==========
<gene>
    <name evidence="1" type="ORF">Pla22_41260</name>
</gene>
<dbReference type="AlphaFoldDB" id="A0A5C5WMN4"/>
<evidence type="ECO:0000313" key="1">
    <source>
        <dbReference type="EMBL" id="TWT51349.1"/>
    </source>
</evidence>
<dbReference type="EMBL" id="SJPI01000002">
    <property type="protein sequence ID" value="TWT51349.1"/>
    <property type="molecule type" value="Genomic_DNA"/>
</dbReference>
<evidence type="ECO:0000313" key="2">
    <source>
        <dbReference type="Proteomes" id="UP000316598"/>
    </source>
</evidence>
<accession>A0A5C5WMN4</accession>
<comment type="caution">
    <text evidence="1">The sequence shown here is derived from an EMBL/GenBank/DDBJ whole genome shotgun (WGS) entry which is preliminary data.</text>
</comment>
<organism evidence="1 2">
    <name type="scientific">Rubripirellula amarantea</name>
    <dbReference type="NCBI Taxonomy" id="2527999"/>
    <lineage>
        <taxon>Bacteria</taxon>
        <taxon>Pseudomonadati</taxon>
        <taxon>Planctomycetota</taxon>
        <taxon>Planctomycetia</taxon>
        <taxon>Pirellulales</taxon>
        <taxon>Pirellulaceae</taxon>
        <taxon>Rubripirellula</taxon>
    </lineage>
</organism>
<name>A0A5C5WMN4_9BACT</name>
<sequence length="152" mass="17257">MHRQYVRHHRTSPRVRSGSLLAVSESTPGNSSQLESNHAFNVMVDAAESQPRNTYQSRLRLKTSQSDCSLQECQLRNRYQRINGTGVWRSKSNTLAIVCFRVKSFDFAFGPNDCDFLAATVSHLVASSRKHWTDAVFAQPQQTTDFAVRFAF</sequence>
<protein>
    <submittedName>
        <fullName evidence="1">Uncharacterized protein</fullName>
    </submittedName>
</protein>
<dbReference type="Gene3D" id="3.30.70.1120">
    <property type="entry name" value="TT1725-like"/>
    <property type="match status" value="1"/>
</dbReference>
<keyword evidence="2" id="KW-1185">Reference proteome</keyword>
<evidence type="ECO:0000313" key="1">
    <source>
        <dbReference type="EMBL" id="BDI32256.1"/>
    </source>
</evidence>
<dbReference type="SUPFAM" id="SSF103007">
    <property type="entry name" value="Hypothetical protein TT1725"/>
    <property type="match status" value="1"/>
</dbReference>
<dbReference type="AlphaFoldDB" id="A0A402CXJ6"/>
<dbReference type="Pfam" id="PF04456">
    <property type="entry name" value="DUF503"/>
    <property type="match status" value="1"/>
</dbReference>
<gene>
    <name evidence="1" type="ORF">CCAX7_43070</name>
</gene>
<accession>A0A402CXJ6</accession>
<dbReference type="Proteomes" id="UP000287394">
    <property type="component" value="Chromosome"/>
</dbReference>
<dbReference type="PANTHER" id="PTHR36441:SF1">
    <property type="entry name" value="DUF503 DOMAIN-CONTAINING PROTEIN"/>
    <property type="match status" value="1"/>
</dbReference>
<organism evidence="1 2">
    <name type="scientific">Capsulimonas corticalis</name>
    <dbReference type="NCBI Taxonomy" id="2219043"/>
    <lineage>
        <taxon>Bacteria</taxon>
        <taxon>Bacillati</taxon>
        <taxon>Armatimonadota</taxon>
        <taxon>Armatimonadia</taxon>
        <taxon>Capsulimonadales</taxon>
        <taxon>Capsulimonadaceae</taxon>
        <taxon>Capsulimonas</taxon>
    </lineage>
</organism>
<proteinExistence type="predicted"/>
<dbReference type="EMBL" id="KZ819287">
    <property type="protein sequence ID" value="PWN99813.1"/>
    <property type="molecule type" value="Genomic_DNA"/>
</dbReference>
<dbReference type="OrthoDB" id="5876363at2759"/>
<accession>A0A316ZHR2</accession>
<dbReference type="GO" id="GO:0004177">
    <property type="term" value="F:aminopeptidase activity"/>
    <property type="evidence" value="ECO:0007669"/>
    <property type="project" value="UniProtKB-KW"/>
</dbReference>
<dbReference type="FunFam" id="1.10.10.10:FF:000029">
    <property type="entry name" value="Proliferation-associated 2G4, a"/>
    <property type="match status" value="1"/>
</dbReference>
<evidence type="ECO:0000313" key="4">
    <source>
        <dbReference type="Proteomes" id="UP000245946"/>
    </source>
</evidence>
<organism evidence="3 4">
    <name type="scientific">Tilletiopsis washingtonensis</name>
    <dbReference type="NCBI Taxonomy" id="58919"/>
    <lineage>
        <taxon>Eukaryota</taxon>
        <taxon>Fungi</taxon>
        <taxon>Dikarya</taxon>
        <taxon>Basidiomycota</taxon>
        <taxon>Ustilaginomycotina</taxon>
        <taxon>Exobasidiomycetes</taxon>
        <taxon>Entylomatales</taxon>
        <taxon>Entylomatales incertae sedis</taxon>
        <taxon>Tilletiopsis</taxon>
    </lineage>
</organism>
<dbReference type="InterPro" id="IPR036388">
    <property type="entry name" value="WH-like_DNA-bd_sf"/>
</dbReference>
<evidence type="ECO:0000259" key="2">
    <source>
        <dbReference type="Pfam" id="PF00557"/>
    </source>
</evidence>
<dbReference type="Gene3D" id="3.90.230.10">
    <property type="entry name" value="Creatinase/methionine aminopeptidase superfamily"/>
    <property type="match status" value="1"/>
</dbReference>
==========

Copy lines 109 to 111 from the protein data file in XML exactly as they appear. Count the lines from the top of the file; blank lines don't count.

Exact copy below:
    <dbReference type="NCBI Taxonomy" id="58919"/>
    <lineage>
        <taxon>Eukaryota</taxon>